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American Sfoglino: A Master Class in Handmade Pasta by Evan Funke and Katie Parla

Think of this stunning volume like a pasta-making textbook. Readers will learn how to prepare 15 classic pasta shapes with nothing more than flour, eggs, and a rolling pin right in their home kitchens, followed by a master class in the right sauces to turn them into epic dinners.

Jack Bishop, chief creative officer at America’s Test Kitchen, who helped bring us Sous Vide for Everybody last year and the upcoming How to Cocktail, says that American Sfoglino is the best cookbook title of the fall. “Even though I love my Marcato Atlas, I’m intrigued by the notion of making fresh pasta completely by hand,” he explains.

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Mastering Spice: Recipes and Techniques to Transform Your Everyday Cooking by Lior Lev Sercarz

Leave it to a literal spice master to write the latest home cook’s guide to spices. Without a doubt, Lior Lev Sercarz, renowed spice expert and owner of NYC spice shop La Boîte, is the right person for the job. Steven Cook can personally attest to this fact: “I’m looking forward to reading Mastering Spice, because Lior’s amazing spices are the secret ingredient in a lot of our food, so I’m excited to learn how he cooks with them himself,” Cook told us.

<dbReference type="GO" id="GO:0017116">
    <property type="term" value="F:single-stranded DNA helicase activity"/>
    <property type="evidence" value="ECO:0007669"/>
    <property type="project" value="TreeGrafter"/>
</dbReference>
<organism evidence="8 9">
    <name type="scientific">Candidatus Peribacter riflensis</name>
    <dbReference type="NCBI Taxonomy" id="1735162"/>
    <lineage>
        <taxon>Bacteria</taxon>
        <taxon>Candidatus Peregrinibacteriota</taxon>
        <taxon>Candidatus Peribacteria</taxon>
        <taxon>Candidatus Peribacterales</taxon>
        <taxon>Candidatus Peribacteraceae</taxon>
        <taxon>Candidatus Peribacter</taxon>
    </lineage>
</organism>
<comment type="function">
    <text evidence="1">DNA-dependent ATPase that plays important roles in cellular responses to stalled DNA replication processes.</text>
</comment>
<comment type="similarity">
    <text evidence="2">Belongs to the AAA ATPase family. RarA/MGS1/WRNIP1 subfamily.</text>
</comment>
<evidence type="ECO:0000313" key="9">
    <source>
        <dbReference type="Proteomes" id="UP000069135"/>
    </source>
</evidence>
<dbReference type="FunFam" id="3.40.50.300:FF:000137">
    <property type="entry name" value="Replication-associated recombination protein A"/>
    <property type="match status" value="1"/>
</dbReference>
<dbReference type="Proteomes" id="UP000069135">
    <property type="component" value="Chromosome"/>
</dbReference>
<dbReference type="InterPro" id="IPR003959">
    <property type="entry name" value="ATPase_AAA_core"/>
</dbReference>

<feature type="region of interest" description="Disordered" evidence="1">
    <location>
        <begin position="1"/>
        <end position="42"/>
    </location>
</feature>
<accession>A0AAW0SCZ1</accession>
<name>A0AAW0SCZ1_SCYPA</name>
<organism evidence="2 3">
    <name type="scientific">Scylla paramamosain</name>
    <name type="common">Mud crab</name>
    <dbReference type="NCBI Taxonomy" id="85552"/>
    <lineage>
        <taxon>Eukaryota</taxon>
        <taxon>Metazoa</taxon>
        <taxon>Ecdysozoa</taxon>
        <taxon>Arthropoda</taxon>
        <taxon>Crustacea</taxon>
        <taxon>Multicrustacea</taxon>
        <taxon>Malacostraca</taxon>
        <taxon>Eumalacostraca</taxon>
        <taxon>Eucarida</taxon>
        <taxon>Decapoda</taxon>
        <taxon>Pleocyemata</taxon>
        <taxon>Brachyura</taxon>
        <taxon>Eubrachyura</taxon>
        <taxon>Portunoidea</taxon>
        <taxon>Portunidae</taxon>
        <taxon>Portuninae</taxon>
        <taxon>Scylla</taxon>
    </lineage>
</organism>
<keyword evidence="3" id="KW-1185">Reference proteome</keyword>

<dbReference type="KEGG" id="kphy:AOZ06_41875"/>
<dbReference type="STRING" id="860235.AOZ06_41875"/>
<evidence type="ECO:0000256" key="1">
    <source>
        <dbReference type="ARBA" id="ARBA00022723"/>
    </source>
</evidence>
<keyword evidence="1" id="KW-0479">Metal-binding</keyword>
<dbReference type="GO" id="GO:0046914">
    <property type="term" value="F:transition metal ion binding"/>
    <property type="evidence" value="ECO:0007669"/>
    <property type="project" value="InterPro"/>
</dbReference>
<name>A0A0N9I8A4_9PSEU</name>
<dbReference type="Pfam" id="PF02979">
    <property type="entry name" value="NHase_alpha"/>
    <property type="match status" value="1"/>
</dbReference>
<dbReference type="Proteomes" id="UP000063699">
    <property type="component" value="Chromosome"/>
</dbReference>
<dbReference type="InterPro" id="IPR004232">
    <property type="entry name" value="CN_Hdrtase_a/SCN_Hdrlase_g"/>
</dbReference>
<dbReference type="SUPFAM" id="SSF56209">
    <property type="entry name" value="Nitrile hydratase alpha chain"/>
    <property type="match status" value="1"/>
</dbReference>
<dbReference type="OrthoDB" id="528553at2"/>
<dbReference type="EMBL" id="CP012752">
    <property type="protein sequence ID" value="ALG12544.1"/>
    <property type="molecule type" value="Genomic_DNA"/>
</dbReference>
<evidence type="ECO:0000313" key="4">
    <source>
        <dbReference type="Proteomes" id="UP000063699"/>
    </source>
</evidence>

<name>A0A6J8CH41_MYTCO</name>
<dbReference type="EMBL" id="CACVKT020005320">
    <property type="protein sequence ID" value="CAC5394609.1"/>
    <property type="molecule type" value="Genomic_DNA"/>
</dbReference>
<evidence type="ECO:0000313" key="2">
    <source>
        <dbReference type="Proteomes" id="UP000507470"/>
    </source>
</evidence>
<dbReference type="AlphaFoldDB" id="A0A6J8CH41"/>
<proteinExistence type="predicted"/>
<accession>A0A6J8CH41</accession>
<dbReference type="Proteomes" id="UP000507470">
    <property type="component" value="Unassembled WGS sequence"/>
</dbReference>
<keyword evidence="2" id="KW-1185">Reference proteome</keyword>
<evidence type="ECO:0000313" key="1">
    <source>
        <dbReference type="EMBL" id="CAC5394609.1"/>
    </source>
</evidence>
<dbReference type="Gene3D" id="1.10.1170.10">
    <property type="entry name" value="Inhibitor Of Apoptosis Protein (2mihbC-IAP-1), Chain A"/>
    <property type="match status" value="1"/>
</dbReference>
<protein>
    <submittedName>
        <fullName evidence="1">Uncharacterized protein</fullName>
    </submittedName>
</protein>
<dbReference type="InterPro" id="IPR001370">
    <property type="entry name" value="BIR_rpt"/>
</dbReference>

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Cook Like a Local: Flavors That Can Change How You Cook and See the World by Chris Shepherd

Houston chef Chris Shepherd’s goal is to infuse his cooking with the flavors and techniques of traditional immigrant cuisines and treat them with the respect that they so deserve. In this book, he names the cooks who have inspired him to share in his success, and perhaps most importantly teaches people “to be advocates and not appropriators.”

Chandra Ram has witnessed Shepherd in action firsthand, which is why she’s so excited about his book. “I once spent an afternoon driving around Houston with Chris Shepherd eating our way through some of his favorite immigrant restaurants, from a tiny banh mi shop to a rowdy Vietnamese-Cajun crawfish boil to a family-run Indian sweet shop,” she recalls fondly. “His enthusiasm for the flavors and culture immigrants have brought to America is unmatched, and I can’t wait to see how it’s inspired him as a chef.”